The stage is set for 2 rate cuts this year, but investors need to be careful adding more exposure to the stock market, JPMorgan strategy chief says


Federal Reserve Building

In this May 22, 2020, file photo, a car drives past the Federal Reserve building in Washington.Patrick Semansky/AP Photo

  • Recent data sets the Fed up to cut interest rates twice this year, JPMorgan’s David Kelly said.

  • The bank’s chief global strategist predicted Fed rate cuts were coming in September and December.

  • Yet, he warned that stocks are expensive, and investors should be wary of adding exposure at high valuations.

The Federal Reserve is poised to cut interest rates twice in 2024 as data shows the economy gradually slowing, but bullish investors have to be careful as sky-high stock prices are at risk of a big correction, according to JPMorgan Asset Management’s David Kelly.

The chief global strategist predicted central bankers would begin dialing back interest rates at the September policy meeting, with another cut likely in December.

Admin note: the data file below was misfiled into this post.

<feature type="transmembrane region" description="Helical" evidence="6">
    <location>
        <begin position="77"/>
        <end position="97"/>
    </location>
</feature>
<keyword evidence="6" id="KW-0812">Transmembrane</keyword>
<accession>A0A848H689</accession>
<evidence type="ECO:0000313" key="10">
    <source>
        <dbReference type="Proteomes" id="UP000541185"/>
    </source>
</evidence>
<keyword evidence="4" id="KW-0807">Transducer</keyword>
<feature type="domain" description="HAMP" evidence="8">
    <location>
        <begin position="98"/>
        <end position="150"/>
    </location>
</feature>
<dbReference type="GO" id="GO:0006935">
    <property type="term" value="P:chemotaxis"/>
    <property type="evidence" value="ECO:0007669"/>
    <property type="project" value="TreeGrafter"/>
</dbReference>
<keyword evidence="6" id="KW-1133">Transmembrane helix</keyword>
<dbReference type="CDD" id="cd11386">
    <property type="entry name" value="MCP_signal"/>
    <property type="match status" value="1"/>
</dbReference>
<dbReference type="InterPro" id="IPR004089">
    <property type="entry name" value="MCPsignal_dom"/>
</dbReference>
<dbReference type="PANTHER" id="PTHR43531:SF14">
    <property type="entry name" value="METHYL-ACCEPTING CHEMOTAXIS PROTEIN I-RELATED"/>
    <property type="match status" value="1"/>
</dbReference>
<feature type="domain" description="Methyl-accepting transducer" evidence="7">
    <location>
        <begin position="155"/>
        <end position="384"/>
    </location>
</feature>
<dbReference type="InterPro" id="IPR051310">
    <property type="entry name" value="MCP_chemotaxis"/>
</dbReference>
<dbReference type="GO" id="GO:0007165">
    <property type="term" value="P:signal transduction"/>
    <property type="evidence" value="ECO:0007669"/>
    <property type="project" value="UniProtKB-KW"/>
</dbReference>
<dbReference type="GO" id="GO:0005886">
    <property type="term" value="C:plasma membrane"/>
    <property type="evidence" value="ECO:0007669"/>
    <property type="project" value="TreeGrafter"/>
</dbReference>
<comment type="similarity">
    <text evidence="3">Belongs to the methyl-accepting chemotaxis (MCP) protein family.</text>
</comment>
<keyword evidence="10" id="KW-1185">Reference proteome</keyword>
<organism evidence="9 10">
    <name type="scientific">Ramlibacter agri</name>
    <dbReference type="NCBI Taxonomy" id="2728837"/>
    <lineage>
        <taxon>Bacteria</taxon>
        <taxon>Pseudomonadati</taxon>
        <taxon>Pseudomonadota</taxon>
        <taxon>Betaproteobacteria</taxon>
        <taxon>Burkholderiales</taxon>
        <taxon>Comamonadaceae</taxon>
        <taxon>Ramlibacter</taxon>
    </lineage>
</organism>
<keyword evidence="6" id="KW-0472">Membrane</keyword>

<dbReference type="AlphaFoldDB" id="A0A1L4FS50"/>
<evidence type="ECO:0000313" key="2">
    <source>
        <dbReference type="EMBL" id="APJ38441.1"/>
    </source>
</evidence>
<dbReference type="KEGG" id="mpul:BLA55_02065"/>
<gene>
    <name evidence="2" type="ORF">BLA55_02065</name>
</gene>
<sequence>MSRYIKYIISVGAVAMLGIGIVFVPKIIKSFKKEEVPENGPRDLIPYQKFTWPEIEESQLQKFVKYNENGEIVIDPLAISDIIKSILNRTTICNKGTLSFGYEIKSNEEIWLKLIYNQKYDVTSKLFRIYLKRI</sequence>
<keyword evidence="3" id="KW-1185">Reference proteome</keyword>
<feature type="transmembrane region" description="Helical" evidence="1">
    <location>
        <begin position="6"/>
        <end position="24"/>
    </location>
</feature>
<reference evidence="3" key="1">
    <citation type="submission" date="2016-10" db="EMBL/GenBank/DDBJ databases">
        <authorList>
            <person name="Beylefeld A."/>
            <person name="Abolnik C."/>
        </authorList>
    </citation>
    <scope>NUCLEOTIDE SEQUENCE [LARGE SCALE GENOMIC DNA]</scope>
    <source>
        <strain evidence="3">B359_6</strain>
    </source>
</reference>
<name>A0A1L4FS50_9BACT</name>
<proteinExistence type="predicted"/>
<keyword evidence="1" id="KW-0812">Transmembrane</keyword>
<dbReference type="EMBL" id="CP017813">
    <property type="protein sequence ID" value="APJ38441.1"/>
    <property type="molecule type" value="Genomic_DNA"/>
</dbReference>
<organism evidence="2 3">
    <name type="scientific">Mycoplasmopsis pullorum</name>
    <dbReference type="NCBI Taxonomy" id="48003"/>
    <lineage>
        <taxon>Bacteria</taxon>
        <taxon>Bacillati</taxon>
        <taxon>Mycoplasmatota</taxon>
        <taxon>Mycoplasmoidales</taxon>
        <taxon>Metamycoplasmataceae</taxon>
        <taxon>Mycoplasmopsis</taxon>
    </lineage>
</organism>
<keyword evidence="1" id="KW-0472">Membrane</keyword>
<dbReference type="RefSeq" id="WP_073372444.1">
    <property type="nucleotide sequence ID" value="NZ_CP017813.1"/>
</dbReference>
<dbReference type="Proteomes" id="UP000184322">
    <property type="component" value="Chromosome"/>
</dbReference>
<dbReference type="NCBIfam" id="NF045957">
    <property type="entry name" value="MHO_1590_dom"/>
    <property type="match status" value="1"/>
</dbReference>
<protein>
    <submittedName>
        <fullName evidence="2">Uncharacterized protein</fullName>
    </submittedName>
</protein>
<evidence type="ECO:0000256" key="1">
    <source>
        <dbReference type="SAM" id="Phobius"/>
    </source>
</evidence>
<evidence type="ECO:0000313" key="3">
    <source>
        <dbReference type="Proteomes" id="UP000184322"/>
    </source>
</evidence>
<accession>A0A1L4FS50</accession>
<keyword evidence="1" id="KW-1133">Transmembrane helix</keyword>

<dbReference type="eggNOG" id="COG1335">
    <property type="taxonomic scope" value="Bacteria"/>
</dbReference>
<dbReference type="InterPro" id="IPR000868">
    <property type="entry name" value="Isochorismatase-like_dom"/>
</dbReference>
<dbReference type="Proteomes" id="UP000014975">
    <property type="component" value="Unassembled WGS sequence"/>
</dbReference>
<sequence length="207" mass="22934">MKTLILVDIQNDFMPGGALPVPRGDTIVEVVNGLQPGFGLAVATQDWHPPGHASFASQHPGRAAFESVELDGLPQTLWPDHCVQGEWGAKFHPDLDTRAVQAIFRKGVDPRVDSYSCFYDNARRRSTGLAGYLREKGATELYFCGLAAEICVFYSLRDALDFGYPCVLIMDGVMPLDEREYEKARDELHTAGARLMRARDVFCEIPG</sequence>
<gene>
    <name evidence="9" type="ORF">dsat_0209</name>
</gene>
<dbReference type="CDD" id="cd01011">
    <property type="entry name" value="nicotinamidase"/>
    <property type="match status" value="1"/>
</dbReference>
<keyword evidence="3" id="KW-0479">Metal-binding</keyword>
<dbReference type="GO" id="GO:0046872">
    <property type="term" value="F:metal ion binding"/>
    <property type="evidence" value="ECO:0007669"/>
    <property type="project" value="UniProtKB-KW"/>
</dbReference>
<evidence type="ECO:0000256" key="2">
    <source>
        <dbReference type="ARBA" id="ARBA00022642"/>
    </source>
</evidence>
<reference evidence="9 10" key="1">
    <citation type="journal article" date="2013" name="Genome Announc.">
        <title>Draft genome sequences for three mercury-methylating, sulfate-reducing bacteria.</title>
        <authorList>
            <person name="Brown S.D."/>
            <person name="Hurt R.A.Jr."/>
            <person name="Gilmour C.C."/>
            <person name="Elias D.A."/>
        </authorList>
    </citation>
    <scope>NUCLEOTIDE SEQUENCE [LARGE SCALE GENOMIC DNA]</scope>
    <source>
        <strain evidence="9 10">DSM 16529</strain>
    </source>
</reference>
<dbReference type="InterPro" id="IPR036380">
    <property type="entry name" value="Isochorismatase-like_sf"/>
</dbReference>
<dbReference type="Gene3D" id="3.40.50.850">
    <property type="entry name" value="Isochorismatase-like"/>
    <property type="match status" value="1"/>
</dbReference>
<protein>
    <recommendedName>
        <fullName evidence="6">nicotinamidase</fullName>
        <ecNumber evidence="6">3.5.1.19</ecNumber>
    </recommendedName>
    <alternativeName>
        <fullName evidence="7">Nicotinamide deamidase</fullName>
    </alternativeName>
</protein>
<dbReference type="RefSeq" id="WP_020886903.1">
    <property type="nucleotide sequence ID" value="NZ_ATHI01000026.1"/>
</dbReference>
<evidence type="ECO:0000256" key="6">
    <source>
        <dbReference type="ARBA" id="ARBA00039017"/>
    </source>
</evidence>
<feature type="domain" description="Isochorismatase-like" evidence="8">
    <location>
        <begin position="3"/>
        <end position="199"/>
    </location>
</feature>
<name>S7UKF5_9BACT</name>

That’s made possible by a cooling economy, he added, pointing to the latest jobs report, which showed the unemployment rate ticking up to 4.1%, the highest reading in nearly three years.

But rate cuts shouldn’t be the signal for investors to flock to the stock market, Kelly said. He pointed to sky-high valuations, with the S&P 500 blowing notching record after record this year.

“This is a time where we’ve gotta be pretty careful here, because valuations are high. We’ve had a huge rally last year and this year,” Kelly told CNBC on Friday. “Overall, these markets are high, and sooner or later we’re going to have a significant correction, and what I know about previous corrections is, when you’re in a correction, you don’t want to be in the most expensive stuff.”

The S&P 500 has gained 17% so far this year. That’s partly due to enthusiasm over Fed rate cuts and the market’s undying excitement for artificial intelligence, with mega-cap tech stocks carrying most of the gains for the benchmark index.

In some ways, the economy is building bubbles in markets because it is so steady. But we have seen this continued move upwards in equity prices. I think it’s a time when people need to be very careful about diversifying their exposure and not being overexposed to the most expensive names,” he added.

Kelly’s stance mirrors that of other bearish forecasters, who have warned of a correction on the horizon as stocks look overvalued. By some measures, the S&P 500 looks to be the most overvalued since prior to the 1929 stock crash, according to legendary investor John Hussman, who has said a 70% decline in stocks wouldn’t be surprising.

Read the original article on Business Insider



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